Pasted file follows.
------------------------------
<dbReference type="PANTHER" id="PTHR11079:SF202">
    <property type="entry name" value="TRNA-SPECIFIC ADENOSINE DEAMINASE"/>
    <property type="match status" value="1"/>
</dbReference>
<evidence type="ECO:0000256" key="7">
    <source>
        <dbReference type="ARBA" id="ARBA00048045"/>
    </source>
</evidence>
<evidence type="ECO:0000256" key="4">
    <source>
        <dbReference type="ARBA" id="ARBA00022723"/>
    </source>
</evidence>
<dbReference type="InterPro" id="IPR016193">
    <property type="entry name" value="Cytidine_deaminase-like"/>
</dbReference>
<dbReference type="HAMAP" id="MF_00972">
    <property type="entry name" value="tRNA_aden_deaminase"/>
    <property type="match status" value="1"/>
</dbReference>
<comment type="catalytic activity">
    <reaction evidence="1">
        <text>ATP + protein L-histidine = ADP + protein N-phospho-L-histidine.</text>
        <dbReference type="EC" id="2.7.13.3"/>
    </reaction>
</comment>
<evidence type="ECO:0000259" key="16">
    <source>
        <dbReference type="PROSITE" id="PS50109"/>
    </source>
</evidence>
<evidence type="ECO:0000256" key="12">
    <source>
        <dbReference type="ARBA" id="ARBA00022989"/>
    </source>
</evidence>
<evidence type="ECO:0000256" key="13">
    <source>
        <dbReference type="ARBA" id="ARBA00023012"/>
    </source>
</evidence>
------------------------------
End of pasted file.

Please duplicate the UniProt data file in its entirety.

<dbReference type="PANTHER" id="PTHR11079:SF202">
    <property type="entry name" value="TRNA-SPECIFIC ADENOSINE DEAMINASE"/>
    <property type="match status" value="1"/>
</dbReference>
<evidence type="ECO:0000256" key="7">
    <source>
        <dbReference type="ARBA" id="ARBA00048045"/>
    </source>
</evidence>
<evidence type="ECO:0000256" key="4">
    <source>
        <dbReference type="ARBA" id="ARBA00022723"/>
    </source>
</evidence>
<dbReference type="InterPro" id="IPR016193">
    <property type="entry name" value="Cytidine_deaminase-like"/>
</dbReference>
<dbReference type="HAMAP" id="MF_00972">
    <property type="entry name" value="tRNA_aden_deaminase"/>
    <property type="match status" value="1"/>
</dbReference>
<comment type="catalytic activity">
    <reaction evidence="1">
        <text>ATP + protein L-histidine = ADP + protein N-phospho-L-histidine.</text>
        <dbReference type="EC" id="2.7.13.3"/>
    </reaction>
</comment>
<evidence type="ECO:0000259" key="16">
    <source>
        <dbReference type="PROSITE" id="PS50109"/>
    </source>
</evidence>
<evidence type="ECO:0000256" key="12">
    <source>
        <dbReference type="ARBA" id="ARBA00022989"/>
    </source>
</evidence>
<evidence type="ECO:0000256" key="13">
    <source>
        <dbReference type="ARBA" id="ARBA00023012"/>
    </source>
</evidence>